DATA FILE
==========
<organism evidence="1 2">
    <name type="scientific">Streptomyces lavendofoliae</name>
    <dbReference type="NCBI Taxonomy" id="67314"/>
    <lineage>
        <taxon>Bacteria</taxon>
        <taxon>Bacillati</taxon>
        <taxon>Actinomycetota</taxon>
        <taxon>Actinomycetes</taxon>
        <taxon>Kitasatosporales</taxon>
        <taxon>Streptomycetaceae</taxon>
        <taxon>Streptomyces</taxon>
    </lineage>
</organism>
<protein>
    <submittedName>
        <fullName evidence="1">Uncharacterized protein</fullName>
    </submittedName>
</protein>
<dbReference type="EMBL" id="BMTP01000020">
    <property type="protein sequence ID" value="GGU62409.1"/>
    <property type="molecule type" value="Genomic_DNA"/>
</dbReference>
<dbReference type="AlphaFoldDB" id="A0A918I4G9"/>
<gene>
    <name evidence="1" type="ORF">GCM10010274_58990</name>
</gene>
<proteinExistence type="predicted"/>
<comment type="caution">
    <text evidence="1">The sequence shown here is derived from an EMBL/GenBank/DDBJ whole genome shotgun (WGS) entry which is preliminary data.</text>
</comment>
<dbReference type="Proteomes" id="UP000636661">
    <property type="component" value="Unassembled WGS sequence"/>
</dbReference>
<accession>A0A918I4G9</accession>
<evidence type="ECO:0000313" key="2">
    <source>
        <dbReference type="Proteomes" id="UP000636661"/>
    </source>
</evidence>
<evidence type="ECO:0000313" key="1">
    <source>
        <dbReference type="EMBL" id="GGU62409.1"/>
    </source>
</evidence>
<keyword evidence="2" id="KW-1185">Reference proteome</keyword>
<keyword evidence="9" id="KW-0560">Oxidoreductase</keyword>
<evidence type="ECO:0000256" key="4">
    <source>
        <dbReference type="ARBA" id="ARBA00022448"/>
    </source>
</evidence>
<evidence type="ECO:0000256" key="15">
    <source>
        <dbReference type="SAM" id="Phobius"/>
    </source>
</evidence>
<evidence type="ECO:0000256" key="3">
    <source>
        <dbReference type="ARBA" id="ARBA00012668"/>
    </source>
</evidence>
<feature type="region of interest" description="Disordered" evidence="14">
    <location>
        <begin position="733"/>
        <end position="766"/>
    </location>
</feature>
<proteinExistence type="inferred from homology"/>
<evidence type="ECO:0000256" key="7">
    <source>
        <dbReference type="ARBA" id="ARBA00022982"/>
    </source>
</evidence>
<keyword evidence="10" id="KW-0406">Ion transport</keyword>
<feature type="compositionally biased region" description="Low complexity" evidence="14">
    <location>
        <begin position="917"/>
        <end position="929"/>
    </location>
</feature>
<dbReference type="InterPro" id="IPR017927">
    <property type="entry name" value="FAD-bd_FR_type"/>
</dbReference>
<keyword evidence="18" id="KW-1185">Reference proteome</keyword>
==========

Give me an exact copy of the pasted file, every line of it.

<organism evidence="1 2">
    <name type="scientific">Streptomyces lavendofoliae</name>
    <dbReference type="NCBI Taxonomy" id="67314"/>
    <lineage>
        <taxon>Bacteria</taxon>
        <taxon>Bacillati</taxon>
        <taxon>Actinomycetota</taxon>
        <taxon>Actinomycetes</taxon>
        <taxon>Kitasatosporales</taxon>
        <taxon>Streptomycetaceae</taxon>
        <taxon>Streptomyces</taxon>
    </lineage>
</organism>
<protein>
    <submittedName>
        <fullName evidence="1">Uncharacterized protein</fullName>
    </submittedName>
</protein>
<dbReference type="EMBL" id="BMTP01000020">
    <property type="protein sequence ID" value="GGU62409.1"/>
    <property type="molecule type" value="Genomic_DNA"/>
</dbReference>
<dbReference type="AlphaFoldDB" id="A0A918I4G9"/>
<gene>
    <name evidence="1" type="ORF">GCM10010274_58990</name>
</gene>
<proteinExistence type="predicted"/>
<comment type="caution">
    <text evidence="1">The sequence shown here is derived from an EMBL/GenBank/DDBJ whole genome shotgun (WGS) entry which is preliminary data.</text>
</comment>
<dbReference type="Proteomes" id="UP000636661">
    <property type="component" value="Unassembled WGS sequence"/>
</dbReference>
<accession>A0A918I4G9</accession>
<evidence type="ECO:0000313" key="2">
    <source>
        <dbReference type="Proteomes" id="UP000636661"/>
    </source>
</evidence>
<evidence type="ECO:0000313" key="1">
    <source>
        <dbReference type="EMBL" id="GGU62409.1"/>
    </source>
</evidence>
<keyword evidence="2" id="KW-1185">Reference proteome</keyword>
<keyword evidence="9" id="KW-0560">Oxidoreductase</keyword>
<evidence type="ECO:0000256" key="4">
    <source>
        <dbReference type="ARBA" id="ARBA00022448"/>
    </source>
</evidence>
<evidence type="ECO:0000256" key="15">
    <source>
        <dbReference type="SAM" id="Phobius"/>
    </source>
</evidence>
<evidence type="ECO:0000256" key="3">
    <source>
        <dbReference type="ARBA" id="ARBA00012668"/>
    </source>
</evidence>
<feature type="region of interest" description="Disordered" evidence="14">
    <location>
        <begin position="733"/>
        <end position="766"/>
    </location>
</feature>
<proteinExistence type="inferred from homology"/>
<evidence type="ECO:0000256" key="7">
    <source>
        <dbReference type="ARBA" id="ARBA00022982"/>
    </source>
</evidence>
<keyword evidence="10" id="KW-0406">Ion transport</keyword>
<feature type="compositionally biased region" description="Low complexity" evidence="14">
    <location>
        <begin position="917"/>
        <end position="929"/>
    </location>
</feature>
<dbReference type="InterPro" id="IPR017927">
    <property type="entry name" value="FAD-bd_FR_type"/>
</dbReference>
<keyword evidence="18" id="KW-1185">Reference proteome</keyword>